Naked celebrities: Why we’d all rather go nude

After a decade of celebrity exposure, what makes so many stars want to bare all?

Let me set a scene for you. You walk into a room – a bright, well-lit room with tall windows and high ceilings – and you see that there are seven or eight people you’ve never met before hanging around, nursing coffee cups and prodding soft furnishings. A stylist. A photographer. Hairdresser, make-up artist, runner who looks a bit like Robert Pattinson, random woman with clipboard, perhaps an electrician there to fix the strip light that’s blinking a bit. It’s at this point that you have to take off all your clothes.

Arrrgh! I know! It’s like one of those dreams where your teeth drop out or you’re falling on to jagged rocks. A naked shoot is most people’s idea of hell on a plate. I know this because I’ve been there, done that – and, sadly, wasn’t allowed to wear the T-shirt. Instead, I wore a pair of Louboutin heels, a paralysed smile and the merest seam of a blanket, which I’d found by sheer good fortune in the dressing room (thank you, God) and insisted should be judiciously placed to camouflage the bit of my bottom that splayed (sorry, no other word for it) as I sat down.

I’d agreed to the shoot – to illustrate a newspaper article about not having a stitch to wear – in a fit of exuberance, possibly brought on by a rendezvous with a bottle of merlot, and certainly carried forth by the enthusiasm of the editor, a woman renowned for getting celebrities and other chumps like me to go naked in the pursuit of a novelty picture. We spent an awful lot of time on my eye make-up, I recall – chiefly to allow me to feel at least partially clothed. Even my legs wore make-up: a kind of oily spritz that I hoped would draw the eye away from my intimidated chest. After much wheedling, and still in a dressing gown, I allowed myself to be coaxed and cajoled into position like a Victorian lady bather entering the sea at Bournemouth. Eventually, there I was, suspended from the ceiling in a Sixties pod chair, ready to undergo what has become a rite of passage for many: the kit-off shot.

Really, everyone’s done it. I’m surprised you haven’t. Take a stroll through the past few decades of cultural imagery and you’ll see that a remarkable number of photographs, posters and campaigns feature naked people. Naked famous people, for the most part. Or just plain naked people, doing it for a diverse host of reasons. We’ve seen Gail Porter projected on to Parliament, those “It girls wearing only It bags”, Prince and his AC/DC body on the cover of Love Sexy, we’ve seen Becks and Baron Cohen and Britney and on and on… Hundreds of bodies, thousands of shots, acres of coverage for the body unveiled.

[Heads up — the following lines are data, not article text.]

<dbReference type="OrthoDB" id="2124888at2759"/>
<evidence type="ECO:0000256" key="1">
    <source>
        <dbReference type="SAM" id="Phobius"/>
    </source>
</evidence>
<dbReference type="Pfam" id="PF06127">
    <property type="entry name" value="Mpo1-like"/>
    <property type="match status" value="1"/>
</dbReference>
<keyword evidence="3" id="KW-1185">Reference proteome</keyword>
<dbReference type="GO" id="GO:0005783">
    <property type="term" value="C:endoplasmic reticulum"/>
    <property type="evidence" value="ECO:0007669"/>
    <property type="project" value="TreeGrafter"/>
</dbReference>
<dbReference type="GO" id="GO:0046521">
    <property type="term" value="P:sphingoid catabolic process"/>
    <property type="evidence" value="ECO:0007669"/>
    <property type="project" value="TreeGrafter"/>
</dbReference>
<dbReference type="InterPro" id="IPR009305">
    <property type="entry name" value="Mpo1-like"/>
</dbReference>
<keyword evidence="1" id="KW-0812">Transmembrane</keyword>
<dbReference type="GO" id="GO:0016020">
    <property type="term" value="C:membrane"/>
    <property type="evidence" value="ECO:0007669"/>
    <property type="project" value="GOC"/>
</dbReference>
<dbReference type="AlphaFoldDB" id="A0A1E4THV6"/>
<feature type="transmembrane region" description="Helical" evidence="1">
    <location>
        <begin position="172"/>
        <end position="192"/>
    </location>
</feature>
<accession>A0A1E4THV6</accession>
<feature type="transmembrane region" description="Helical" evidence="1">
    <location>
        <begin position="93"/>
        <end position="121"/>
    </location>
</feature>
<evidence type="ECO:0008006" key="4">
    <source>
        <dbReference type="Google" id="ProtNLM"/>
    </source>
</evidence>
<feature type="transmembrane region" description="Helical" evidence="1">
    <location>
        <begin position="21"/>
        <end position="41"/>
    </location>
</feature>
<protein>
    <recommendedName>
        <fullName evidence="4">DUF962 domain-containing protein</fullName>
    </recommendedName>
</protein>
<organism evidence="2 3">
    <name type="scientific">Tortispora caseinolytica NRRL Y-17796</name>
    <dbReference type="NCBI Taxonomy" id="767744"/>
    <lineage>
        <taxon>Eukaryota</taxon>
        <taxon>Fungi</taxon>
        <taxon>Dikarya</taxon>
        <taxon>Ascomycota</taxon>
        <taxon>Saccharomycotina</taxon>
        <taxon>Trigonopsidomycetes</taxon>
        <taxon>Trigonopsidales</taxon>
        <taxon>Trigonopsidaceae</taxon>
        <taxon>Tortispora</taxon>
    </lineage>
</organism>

Of course, there have been naked images around since cave people started doodling on the walls, and throughout history the nude has fascinated and beguiled, from the nymphs and goddesses of the ancients to the neo-classical subjects identified only as “Venus” in a bid to defuse the sexual thrill. From Alma-Tadema to Avedon, Rodin to Ritts, Watteau to Weston, artists have long lain their models bare, exalting the human form in its elemental glory. The difference today is that the bodies belong, on the whole, to celebrities. To people such as the fat bloke from Gavin & Stacey.

This rash of “real-me” celebrity nudity really got going with the seminal Tatler issue of 1999, which featured Amanda Foreman, her modesty preserved behind a tottering stack of her latest biography. Denise Van Outen may have already done it in a sauna for Vogue; Anthea Turner may have done it with a python for breast cancer; Helen Mirren, in an extraordinarily canny piece of self-promotion, marked her 50th birthday in 1996 by appearing naked on the cover of Radio Times. But this was different. Foreman was a historical biographer, not some model-cum-actress accustomed to slipping out of her kit in the interests of career furtherance. According to Tatler, the nakedness of its subjects (including scriptwriter Irena Brignull) was a ruse to demonstrate “the importance of inner strength”. What tosh. It was voyeurism plain and simple, and the commentators at the time got in a bit of a froth about it.

It was in that same year, perhaps inspired by Foreman, that the Rylstone Women’s Institute cottoned on to the profile-raising appeal of a shrewdly placed fruit scone. Their now-legendary “alternative” calendar has since raised more than £1.3 million for Leukaemia Research. Like most of the celebrity exposure that followed, there was nothing ribald or rude about it – it was a gentle joke to tickle the fancy, and the public reaction was more “heavens to Betsy” than horror unbound. As one journalist wrote at the time: “You have to admire their nerve, obvious sense of humour and refusal to be ashamed of their bodies.” This, then, was liberation, not objectification. This was empowerment, cunningly concealed behind a nice, moist cherry bakewell.